In 2004, Vice President Dick Cheney said, "[Iran is] already sitting on an awful lot of oil and gas. No one can figure why they need nuclear, as well, to generate energy." Mr. Cheney got it right about Iran. But a potential Saudi nuclear program is just as suspicious. For a country with so much oil, gas and solar potential, importing expensive and dangerous nuclear power makes no economic sense.

The Bush administration argues that Saudi Arabia can not be compared to Iran, because Riyadh said it won't develop uranium enrichment or spent-fuel reprocessing, the two most dangerous nuclear technologies. At a recent hearing before my Select Committee on Energy Independence and Global Warming, Secretary of Energy Samuel Bodman shrugged off concerns about potential Saudi misuse of nuclear assistance for a weapons program, saying simply: "I presume that the president has a good deal of confidence in the King and in the leadership of Saudi Arabia."

That's not good enough. We would do well to remember that it was the U.S. who provided the original nuclear assistance to Iran under the Atoms for Peace program, before Iran's monarch was overthrown in the 1979 Islamic Revolution. Such an uprising in Saudi Arabia today could be at least as damaging to U.S. security.

We've long known that America's addiction to oil pays for the spread of extremism. If this Bush nuclear deal moves forward, Saudi Arabia's petrodollars could flow to the dangerous expansion of nuclear technologies in the most volatile region of the world.

While the scorching Saudi Arabian sun heats sand dunes instead of powering photovoltaic panels, millions of Americans will fork over $4 a gallon without realizing that their gas tank is fueling a nascent nuclear arms race.

Rep. Markey (D., Mass.) is chairman of the Select Committee on Energy Independence and Global Warming.

See all of today's editorials
24370  Politics, Religion, Science, Culture and Humanities / Politics & Religion / We are winning on: June 10, 2008, 07:18:37 AM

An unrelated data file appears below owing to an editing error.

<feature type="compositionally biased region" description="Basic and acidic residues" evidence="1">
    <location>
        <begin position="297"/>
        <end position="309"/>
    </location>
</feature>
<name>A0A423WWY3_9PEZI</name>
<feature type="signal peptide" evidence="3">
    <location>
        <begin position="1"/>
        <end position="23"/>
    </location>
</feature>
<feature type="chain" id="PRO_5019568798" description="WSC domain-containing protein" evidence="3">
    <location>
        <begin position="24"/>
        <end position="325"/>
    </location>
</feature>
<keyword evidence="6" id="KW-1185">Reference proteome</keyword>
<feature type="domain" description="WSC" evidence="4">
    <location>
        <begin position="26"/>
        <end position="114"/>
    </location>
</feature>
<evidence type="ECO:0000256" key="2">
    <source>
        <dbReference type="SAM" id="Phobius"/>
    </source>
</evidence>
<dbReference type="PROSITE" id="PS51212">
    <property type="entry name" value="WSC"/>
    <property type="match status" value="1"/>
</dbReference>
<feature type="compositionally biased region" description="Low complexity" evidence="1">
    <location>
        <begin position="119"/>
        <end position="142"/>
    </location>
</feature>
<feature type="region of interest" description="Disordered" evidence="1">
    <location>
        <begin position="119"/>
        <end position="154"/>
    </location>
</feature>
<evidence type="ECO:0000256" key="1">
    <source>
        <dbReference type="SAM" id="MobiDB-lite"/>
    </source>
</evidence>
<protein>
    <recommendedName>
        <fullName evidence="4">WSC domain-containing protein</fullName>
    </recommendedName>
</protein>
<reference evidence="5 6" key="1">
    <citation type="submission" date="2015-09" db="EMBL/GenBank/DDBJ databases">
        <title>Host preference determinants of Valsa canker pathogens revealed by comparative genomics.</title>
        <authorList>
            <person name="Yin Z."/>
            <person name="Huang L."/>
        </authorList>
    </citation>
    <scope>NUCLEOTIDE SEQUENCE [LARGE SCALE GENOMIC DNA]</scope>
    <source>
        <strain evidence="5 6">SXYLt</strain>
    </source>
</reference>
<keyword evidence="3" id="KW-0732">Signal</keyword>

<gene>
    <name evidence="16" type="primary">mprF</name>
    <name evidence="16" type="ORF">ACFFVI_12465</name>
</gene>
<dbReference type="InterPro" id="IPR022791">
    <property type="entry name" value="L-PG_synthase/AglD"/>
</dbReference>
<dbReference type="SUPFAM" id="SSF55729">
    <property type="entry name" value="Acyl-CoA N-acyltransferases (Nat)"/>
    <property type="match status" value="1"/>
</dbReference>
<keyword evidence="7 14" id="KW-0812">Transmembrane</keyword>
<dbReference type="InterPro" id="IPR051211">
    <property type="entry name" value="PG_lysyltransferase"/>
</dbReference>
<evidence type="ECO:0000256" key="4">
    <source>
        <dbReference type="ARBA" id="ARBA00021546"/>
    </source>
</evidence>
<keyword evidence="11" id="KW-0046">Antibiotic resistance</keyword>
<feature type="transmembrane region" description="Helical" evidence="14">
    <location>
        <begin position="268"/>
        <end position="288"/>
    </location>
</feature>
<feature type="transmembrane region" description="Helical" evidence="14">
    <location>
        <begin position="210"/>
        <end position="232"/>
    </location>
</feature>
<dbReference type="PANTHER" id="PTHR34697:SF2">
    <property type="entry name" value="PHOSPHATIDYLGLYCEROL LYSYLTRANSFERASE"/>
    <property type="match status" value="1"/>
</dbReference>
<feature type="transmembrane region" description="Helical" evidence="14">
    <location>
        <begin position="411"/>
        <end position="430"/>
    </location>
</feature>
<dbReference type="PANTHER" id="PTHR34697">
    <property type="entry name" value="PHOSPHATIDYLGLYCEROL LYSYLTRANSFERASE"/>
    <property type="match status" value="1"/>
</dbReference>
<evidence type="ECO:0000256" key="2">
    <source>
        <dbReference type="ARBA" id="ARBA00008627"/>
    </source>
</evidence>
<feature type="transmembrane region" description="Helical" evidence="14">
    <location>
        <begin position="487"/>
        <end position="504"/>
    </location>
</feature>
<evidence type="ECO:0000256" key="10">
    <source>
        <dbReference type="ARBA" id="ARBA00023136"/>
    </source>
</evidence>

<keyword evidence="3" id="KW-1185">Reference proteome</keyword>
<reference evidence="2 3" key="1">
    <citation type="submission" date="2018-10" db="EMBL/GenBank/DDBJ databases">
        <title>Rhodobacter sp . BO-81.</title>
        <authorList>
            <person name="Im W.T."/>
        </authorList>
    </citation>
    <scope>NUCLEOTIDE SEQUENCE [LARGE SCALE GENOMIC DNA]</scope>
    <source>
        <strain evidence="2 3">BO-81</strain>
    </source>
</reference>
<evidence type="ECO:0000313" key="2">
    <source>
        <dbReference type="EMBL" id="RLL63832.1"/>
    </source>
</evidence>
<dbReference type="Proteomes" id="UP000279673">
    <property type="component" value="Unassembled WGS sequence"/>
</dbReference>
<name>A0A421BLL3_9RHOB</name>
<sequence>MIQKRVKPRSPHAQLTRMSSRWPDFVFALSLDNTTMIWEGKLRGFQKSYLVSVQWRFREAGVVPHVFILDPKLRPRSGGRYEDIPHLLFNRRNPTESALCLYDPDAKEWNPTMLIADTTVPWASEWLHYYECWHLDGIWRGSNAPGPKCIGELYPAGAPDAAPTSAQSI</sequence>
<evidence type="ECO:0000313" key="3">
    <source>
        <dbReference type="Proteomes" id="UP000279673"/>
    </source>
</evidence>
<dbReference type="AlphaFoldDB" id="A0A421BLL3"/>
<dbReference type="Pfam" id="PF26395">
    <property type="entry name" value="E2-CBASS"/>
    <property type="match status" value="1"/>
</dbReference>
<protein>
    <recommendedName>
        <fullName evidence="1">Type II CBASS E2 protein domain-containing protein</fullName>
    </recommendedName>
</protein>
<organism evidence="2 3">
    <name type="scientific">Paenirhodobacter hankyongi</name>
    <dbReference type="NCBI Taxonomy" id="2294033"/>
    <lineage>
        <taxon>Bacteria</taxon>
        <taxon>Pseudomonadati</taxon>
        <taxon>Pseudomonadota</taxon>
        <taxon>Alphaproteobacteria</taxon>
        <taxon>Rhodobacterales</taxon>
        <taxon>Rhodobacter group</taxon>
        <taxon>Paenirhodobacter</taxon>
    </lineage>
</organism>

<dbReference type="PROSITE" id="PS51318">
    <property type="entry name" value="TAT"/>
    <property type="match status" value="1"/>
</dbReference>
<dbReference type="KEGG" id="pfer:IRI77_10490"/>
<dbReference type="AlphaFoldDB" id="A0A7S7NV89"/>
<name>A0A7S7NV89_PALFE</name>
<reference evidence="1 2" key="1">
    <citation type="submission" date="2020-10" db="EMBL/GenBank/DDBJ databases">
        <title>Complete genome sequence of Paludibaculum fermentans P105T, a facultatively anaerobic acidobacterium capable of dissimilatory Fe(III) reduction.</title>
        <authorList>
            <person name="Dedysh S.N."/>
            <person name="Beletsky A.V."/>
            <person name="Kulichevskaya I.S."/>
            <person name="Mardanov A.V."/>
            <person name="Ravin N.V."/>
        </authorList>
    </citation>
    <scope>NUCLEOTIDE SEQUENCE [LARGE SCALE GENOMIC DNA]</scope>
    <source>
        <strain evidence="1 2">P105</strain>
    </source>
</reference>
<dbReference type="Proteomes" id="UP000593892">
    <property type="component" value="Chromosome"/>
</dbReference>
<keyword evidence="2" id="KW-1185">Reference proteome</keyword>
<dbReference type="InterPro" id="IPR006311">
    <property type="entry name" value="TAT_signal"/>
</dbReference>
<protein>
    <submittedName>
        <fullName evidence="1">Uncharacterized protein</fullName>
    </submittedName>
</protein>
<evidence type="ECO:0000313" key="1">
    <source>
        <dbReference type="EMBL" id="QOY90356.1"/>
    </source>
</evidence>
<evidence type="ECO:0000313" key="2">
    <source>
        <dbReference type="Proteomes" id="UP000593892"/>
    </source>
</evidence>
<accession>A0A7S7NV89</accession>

How Prime Minister Maliki Pacified Iraq
By KIMBERLY KAGAN and FREDERICK W. KAGAN
June 10, 2008

America is very close to succeeding in Iraq. The "near-strategic defeat" of al Qaeda in Iraq described by CIA Director Michael Hayden last month in the Washington Post has been followed by the victory of the Iraqi government's security forces over illegal Shiite militias, including Iranian-backed Special Groups. The enemies of Iraq and America now cling desperately to their last bastions, while the political process builds momentum.

 
Reuters 
Iraqi Prime Minister Nouri al-Maliki presses the flesh in Basra, March 29, 2008.
These tremendous gains remain fragile and could be lost to skillful enemy action, or errors in Baghdad or Washington. But where the U.S. was unequivocally losing in Iraq at the end of 2006, we are just as unequivocally winning today.

By February 2008, America and its partners accomplished a series of tasks thought to be impossible. The Sunni Arab insurgency and al Qaeda in Iraq were defeated in Anbar, Diyala and Baghdad provinces, and the remaining leaders and fighters clung to their last urban outpost in Mosul. The Iraqi government passed all but one of the "benchmark" laws (the hydrocarbon law being the exception, but its purpose is now largely accomplished through the budget) and was integrating grass-roots reconciliation with central political progress. The sectarian civil war had ended.

Meanwhile, the Iraqi Security Forces (ISF), swelled by 100,000 new recruits in 2007, was fighting hard and skillfully throughout Iraq. The Shiite-led government was showing an increasing willingness to use its forces even against Shiite militias. The announcement that provincial elections would be held by year's end galvanized political movements across the country, focusing Iraq's leaders on the need to get more votes rather than more guns.

Three main challenges to security and political progress remained: clearing al Qaeda out of Mosul; bringing Basra under the Iraqi government's control; and eliminating the Special Groups safe havens in Sadr City. It seemed then that these tasks would require enormous effort, entail great loss of life, and take the rest of the year or more. Instead, the Iraqi government accomplished them within a few months.